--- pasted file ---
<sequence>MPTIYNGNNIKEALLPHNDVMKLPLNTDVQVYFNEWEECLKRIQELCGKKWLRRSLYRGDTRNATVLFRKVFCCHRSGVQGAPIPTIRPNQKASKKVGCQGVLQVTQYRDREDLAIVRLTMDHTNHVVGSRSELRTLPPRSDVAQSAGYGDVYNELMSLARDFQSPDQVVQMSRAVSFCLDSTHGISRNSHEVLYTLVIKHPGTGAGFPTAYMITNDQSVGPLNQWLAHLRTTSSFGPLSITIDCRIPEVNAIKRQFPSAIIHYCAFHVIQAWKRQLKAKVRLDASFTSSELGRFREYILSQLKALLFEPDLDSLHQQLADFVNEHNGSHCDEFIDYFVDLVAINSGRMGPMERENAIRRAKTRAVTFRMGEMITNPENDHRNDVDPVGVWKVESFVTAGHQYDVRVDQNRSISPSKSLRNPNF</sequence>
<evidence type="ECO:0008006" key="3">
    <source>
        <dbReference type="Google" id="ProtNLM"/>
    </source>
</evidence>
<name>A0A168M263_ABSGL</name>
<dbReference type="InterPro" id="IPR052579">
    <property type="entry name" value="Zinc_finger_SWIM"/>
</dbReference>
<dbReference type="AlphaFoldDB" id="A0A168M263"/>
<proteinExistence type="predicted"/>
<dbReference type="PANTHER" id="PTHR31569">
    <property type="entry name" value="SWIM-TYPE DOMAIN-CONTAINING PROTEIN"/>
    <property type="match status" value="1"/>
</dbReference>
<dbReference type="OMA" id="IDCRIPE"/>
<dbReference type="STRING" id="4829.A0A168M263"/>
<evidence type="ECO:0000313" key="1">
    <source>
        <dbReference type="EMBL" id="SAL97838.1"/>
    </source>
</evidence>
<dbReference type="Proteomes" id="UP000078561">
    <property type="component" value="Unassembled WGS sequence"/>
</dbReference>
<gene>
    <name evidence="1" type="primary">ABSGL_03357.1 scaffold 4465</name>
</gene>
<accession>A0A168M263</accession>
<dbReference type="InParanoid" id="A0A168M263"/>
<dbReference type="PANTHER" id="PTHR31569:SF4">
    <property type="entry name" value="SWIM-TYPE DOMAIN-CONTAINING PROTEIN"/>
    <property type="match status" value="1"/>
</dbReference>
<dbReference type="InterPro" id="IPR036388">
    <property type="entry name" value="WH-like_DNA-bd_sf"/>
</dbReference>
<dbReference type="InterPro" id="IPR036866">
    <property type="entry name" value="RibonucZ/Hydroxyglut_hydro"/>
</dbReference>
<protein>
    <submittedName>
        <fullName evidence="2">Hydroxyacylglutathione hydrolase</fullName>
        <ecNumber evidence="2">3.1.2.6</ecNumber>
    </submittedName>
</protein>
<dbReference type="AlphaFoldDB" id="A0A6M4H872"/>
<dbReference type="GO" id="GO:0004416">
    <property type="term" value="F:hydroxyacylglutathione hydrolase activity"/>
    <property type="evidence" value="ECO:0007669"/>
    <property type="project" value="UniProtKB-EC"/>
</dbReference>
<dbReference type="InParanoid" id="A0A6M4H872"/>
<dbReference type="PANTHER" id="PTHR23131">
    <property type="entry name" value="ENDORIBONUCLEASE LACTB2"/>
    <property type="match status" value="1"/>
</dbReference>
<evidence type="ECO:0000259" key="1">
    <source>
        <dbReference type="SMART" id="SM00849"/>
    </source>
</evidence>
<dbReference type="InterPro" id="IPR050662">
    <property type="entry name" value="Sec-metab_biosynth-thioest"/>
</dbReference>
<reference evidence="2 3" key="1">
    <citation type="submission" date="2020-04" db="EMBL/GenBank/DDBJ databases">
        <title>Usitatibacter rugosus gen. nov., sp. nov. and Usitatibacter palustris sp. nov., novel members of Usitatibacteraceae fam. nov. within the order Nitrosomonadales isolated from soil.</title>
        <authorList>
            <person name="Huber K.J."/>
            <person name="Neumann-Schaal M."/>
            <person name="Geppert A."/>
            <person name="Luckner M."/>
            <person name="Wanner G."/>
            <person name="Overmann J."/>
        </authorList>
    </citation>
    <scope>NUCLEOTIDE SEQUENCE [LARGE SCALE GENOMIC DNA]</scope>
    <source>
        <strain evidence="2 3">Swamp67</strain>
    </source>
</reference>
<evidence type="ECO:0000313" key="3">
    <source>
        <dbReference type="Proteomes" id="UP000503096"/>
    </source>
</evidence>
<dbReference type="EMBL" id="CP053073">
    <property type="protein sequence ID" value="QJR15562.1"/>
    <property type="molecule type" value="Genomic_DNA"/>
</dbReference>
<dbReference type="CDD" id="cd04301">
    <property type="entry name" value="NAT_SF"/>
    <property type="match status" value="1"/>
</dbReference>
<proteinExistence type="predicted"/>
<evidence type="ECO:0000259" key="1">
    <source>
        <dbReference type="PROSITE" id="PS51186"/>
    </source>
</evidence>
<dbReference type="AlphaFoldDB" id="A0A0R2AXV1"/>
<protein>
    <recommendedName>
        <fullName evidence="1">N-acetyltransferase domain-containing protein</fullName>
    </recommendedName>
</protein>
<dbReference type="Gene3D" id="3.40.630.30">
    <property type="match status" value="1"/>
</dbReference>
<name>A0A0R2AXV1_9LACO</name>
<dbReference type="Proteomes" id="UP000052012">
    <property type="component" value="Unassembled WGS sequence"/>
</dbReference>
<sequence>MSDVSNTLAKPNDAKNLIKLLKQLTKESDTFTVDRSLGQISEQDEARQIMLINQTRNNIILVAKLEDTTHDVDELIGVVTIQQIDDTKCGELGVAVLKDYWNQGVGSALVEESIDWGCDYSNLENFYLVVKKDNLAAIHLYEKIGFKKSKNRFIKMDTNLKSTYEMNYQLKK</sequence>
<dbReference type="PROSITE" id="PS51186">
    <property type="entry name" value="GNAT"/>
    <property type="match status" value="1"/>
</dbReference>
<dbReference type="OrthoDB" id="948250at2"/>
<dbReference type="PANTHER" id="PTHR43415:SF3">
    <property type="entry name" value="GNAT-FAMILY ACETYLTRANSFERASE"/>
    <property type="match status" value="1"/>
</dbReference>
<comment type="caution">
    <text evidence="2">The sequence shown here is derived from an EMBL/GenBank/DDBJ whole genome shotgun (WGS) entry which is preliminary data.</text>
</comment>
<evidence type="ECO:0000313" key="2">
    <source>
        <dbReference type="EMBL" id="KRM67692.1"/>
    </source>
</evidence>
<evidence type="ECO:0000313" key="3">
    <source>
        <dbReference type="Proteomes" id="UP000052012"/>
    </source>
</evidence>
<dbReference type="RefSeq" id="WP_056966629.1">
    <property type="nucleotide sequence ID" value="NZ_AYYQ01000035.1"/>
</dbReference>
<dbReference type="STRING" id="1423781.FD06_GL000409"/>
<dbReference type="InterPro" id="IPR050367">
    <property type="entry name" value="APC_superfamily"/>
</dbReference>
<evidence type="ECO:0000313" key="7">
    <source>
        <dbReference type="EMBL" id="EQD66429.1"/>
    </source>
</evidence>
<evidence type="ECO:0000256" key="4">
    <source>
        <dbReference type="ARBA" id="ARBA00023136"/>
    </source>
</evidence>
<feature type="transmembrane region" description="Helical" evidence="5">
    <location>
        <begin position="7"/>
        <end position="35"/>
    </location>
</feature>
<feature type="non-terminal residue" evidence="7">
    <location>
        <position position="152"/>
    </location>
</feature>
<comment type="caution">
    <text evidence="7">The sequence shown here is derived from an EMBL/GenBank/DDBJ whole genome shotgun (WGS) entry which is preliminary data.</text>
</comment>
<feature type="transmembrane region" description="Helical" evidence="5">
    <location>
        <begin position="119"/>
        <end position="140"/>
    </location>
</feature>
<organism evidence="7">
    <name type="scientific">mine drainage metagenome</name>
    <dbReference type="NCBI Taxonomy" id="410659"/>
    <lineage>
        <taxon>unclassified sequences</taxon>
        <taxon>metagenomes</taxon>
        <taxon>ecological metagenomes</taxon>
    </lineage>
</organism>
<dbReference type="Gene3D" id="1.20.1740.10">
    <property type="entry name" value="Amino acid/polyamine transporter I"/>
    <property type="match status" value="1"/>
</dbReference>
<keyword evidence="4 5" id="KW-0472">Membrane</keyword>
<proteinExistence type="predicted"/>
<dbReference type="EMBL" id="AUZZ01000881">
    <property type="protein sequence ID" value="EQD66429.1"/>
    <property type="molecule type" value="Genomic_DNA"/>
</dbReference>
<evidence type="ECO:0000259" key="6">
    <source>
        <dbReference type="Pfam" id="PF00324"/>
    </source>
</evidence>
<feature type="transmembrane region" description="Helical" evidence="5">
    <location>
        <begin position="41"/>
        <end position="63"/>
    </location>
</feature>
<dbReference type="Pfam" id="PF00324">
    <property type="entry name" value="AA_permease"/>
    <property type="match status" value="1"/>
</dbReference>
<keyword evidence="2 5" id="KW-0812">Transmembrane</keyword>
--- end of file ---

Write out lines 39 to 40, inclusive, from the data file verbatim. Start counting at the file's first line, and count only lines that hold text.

<dbReference type="InterPro" id="IPR036866">
    <property type="entry name" value="RibonucZ/Hydroxyglut_hydro"/>